The Daily Press, 13 Jul 2016 - We hope the north east local health integration network is not only fully aware of the funding shortages affecting addiction services in this region - but already acting upon it. After all, it was just a few weeks ago, the North East LHIN was presented with a consultant's report identifying gaps and challenges northerners face accessing addiction services.
London Free Press, 13 Jul 2016 - Anti-homeless activist says business owner's actions 'not a solution' to addiction problem Some are hailing him as a vigilant hero, but others say he may be setting a dangerous precedent. A viral video of a bat-wielding London business owner chasing off two men allegedly injecting drugs in broad daylight on a downtown street has triggered a debate about addiction issues in the city.
Packet & Times, 13 Jul 2016 - A festival celebrating marijuana will take place this weekend just east of Orillia, but details about the event remain somewhat hazy. Called Budstock 2016, the three-day event presented by Cannabispreneurs Production International (CPI) Promotions promises a range of activities along with live performances at a private farm location in Ramara Township.
Kingston Whig-Standard, 13 Jul 2016 - "We're talking about hundreds of deaths," Justine McIsaac lamented. For the past year, McIsaac has been on the front lines of Canada's opiate crisis, as an outreach worker for the Street Health Centre. The hundreds of lives lost, she explained, go beyond the city's boundaries, extending not just across the province but across the country.
Truro Daily News, 13 Jul 2016 - Medical experts across Canada and the United States have been sounding loud warnings for the past few years about the explosion of deaths related to overdosing on opioid-related drugs. One U.S. authority compares the epidemic to the rapid spread of AIDS in the late 1980s and early 1990s. Now there's new evidence about the disproportionate impact on one specific group - recently released prisoners. And it underlines the need for more robust services to treat them in the crucial first days when they are returning to the community.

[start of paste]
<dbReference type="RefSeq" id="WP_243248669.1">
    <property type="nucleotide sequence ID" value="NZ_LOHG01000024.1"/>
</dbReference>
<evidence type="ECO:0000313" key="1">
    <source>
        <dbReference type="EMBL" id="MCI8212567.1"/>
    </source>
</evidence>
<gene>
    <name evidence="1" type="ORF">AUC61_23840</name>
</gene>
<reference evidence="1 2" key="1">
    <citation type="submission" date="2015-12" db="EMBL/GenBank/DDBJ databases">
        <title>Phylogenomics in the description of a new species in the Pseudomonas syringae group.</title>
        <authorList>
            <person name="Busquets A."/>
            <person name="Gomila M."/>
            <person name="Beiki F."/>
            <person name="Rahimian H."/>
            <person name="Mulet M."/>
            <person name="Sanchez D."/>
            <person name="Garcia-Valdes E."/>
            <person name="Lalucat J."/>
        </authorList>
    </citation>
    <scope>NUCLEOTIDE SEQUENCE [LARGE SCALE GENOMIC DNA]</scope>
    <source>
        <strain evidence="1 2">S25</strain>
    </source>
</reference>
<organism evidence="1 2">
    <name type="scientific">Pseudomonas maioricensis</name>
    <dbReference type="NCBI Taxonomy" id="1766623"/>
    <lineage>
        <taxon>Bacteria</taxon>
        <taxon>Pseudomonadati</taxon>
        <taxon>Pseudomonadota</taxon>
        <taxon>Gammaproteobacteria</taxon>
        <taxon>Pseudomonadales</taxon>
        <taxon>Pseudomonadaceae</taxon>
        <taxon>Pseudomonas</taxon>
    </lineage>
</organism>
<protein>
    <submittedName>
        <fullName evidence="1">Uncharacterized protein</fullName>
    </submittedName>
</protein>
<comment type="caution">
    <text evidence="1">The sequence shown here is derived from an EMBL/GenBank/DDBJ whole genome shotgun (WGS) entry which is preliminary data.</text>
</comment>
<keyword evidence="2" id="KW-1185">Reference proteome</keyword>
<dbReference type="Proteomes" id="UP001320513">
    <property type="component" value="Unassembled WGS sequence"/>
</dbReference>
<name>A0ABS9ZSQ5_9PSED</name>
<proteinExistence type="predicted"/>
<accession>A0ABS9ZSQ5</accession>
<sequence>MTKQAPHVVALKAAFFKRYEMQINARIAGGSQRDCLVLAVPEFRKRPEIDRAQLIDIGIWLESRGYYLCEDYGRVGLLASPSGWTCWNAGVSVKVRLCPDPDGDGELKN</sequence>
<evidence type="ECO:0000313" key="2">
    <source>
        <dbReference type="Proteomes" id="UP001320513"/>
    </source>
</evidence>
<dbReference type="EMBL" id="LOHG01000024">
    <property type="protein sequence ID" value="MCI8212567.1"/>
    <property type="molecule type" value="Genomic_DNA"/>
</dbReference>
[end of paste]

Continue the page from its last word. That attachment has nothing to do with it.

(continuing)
Globe and Mail, 13 Jul 2016 - Three communities are using a meeting of B.C. municipalities to raise the issue of who gets what from any eventual taxes Some British Columbia municipalities say Ottawa should share eventual tax revenues from the legalization of marijuana and are looking to put the issue on the political agenda through the annual gathering of B.C. municipalities.
Globe and Mail, 12 Jul 2016 - Police forces in British Columbia are looking into equipping officers with an overdose-reversing drug to help combat a worsening public-health crisis, but their union head says many officers still have hesitations about the initiative.. Departments in Vancouver and Abbotsford are considering having front-line officers carry the intranasal version of naloxone, which can counter the effects of an opioid overdose within minutes. Some firefighters in Vancouver and Surrey began carrying the injectable form of the drug early this year, and advocates have called for police to carry it as well.
Toronto 24hours, 11 Jul 2016 - Measures set to reduce pot-impaired driving Canadians suspected of driving while high could be required to submit to a roadside saliva test that identifies the use of marijuana, cocaine and opioids.
Hamilton Spectator, 11 Jul 2016 - Ontario makes overdose-blocking naloxone available at pharmacies for users and their families For the first time in Ontario, family and friends of opioid users will be able to pick up naloxone kits for free from pharmacies.
Toronto Sun, 11 Jul 2016 - Tackling the urgent matter of drug-dealing thugs is an idea that's still stalled He talked tough about getting rid of drug-dealing thugs who have taken control of some Toronto Community Housing Corp. (TCHC) properties when his task force released their report last July 15.